Title: Animal Land 1
Artist/Author: Mokoto Raiku
Distributor: Kodansha Comics
American release date: August 16, 2011
Format and length: manga, 195 pages
Publisher/Industry Age Rating: 13+
Overall Personal Rating: B+
A lonely and hungry tanuki finds a human baby. Taking on the challenge to protect him and become his mommy, Monoko finds she needs him as well. This is one amazing baby!
A human baby is sent down the river in a basket. The weather is getting cold in the Jungle. A couple of tanukis (Japanese raccoon dogs) are trying to catch enough fish to feed themselves and to share with their village. Hoping to find food, Monoko gets the basket from the river only to find the baby. Instantly enthusiastic and enamored with the baby, she swears to take care of him. Food is scarce because of the season and other tanukis aren’t sure the baby can survive. Monoko goes out into the dangerous night to find cows to get milk for the baby (no name for him yet, that’s kind of a story element). Luckily there is a herd of domestic cows in the jungle. There are wildcats out trying to get her, who comes to her rescue is unbelievable. The baby is struggling to survive in the cold, he seems to have lost the will to live. The village can’t stand by and do nothing. Together they are an incredible force. The Jungle will never be the same.
First descriptive words that come to mind are odd and delightful. In the beginning, the manga wasn’t what I call endearing. Between an obnoxiously whining tanuki and a pooping scene, I thought, “what have I got myself into?” And there was this odd mix of elements: the tanuki looking sort of like people in costume, some realistic looking wildcats, one cat was a giant in pants, a talking baby and totally realistic looking domestic cows hanging around the jungle. All of this starts out as “Oh no, really?”, but if you go with it, the quirky reality becomes a strong point. The costume look helps suspend belief and accept the nearly anything can happen reality, although the characters are true to their own reality. They are groups of animals with human characteristics to varying degrees. While the tanukis walk on two legs and live in a village of sorts, they don’t wear clothes, but the wildcat Kurokagi lives alone in the jungle and wears a well designed outfit. I’d like to point out that Kurokagi is a visually dramatic and awesome character. His dark fur contrasts with the light colored battle scars, organic yet nearly symbolically shaped. This then plays well against the patterns of his garments. I’d like to add that his embattled exterior contrasts with his inner philosopher self. A self aware animal wondering what his existence has meant. Other characters of real note are Monoko, her drive and enthusiasm, although sometimes silly, really leads the story. I can’t forget the baby either, he is the link between all of the species, a remarkable creature of skills and intellectual growth, he is not a dull helpless baby.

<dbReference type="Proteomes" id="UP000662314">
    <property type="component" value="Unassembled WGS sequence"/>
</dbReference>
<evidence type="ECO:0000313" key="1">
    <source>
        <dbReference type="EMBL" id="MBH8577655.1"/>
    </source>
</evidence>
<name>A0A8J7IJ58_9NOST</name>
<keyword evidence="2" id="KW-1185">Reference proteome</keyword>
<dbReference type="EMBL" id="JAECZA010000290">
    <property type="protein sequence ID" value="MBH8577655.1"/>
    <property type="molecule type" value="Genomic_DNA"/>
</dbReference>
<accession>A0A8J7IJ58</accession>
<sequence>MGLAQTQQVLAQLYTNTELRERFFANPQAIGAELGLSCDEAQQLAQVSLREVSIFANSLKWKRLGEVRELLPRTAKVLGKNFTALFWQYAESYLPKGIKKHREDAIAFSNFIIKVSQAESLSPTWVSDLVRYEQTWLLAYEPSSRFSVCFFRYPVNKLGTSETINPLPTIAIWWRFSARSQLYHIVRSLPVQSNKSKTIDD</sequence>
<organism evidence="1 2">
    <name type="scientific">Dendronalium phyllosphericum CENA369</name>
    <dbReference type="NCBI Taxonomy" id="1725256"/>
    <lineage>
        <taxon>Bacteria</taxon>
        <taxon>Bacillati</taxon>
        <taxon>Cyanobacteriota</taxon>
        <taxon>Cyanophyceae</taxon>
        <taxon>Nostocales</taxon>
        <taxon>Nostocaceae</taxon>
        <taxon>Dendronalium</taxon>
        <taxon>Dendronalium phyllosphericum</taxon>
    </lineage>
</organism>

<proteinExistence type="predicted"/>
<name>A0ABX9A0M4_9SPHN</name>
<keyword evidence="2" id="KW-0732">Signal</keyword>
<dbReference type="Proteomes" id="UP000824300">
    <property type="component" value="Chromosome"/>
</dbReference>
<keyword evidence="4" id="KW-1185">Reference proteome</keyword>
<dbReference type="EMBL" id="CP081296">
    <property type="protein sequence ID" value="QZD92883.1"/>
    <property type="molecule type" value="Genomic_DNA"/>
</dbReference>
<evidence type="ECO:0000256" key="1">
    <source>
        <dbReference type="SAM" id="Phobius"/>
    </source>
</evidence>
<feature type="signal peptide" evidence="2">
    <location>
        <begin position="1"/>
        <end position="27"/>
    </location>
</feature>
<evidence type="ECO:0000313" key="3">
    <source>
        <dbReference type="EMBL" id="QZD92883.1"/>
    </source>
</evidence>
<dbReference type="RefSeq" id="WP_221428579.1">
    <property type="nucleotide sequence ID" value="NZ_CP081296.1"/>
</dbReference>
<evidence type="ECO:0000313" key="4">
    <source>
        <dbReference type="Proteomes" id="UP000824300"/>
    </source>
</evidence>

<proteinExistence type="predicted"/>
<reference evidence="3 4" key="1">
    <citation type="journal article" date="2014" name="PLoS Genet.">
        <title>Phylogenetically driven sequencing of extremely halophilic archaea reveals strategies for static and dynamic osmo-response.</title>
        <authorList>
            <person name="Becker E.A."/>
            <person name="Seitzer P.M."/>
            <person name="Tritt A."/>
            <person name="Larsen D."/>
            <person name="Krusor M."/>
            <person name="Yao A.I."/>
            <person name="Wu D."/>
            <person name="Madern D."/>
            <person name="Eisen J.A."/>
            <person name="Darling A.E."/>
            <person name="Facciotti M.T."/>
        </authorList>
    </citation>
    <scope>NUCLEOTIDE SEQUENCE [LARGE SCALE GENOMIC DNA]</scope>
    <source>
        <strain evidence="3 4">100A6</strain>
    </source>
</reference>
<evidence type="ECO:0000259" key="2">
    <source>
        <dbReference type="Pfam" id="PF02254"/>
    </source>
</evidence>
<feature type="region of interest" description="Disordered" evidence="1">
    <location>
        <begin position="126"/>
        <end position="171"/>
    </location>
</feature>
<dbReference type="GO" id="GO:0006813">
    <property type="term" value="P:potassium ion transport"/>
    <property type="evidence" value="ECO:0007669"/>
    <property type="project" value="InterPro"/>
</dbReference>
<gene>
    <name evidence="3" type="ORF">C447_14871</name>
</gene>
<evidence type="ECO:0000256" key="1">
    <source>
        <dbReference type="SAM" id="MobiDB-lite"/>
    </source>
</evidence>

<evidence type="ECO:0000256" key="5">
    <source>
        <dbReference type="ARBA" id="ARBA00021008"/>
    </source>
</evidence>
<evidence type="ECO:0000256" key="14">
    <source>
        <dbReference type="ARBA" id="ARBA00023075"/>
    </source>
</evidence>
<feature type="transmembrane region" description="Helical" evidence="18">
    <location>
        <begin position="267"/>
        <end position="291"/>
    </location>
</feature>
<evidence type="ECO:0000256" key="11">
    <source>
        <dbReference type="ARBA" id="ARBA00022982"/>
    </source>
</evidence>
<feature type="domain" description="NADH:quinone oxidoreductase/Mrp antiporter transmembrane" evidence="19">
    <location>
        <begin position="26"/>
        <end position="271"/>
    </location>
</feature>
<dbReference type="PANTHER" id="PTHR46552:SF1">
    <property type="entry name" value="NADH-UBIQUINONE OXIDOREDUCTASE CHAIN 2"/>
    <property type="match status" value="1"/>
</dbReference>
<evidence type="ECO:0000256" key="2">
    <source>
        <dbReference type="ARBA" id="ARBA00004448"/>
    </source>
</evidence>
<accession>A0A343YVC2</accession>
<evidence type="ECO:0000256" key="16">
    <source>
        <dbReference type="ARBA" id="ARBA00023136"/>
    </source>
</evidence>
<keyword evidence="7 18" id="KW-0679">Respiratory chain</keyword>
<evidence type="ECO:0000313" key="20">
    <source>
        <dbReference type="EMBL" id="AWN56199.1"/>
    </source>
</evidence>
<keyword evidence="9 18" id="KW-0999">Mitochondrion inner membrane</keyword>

The art work is also a mix, only the strong use of black and white elements is cohesive. Some scenes are sketchy, some are realistic, some come across as detailed and balanced designs. The representation of the shattering and letting go of the baby’s bad, early memories of being abandoned were really cool to see.
Not knowing what a tanuki was, doing a bit of research, really added to the enjoyment of the story. There was a note in the back, but that is too late. I’d recommend looking into it first. They aren’t really raccoons as Americans think of them. They are more of a wild canine. (All of this leads to greater understanding of Pom Poko as well.) I’m really glad that “tanuki” wasn’t translated in to Badger or Raccoon. That would really have changed the feel of the story and I believe intent.
Only time can tell if the quirky reality of the story can deliver the familiar story elements successfully with this unique setting and characters.
There is an engaging author’s note where he hints at future plot elements (the baby’s communication abilities will take the story into wild directions), then rambles about his own personal life, especially his dog.
There is a sneak preview of the next volume from the Japanese version.
Overall Grade: B+
“In the Radius” This is so quirky in its nature, I can’t yet think of something that it reminds me of.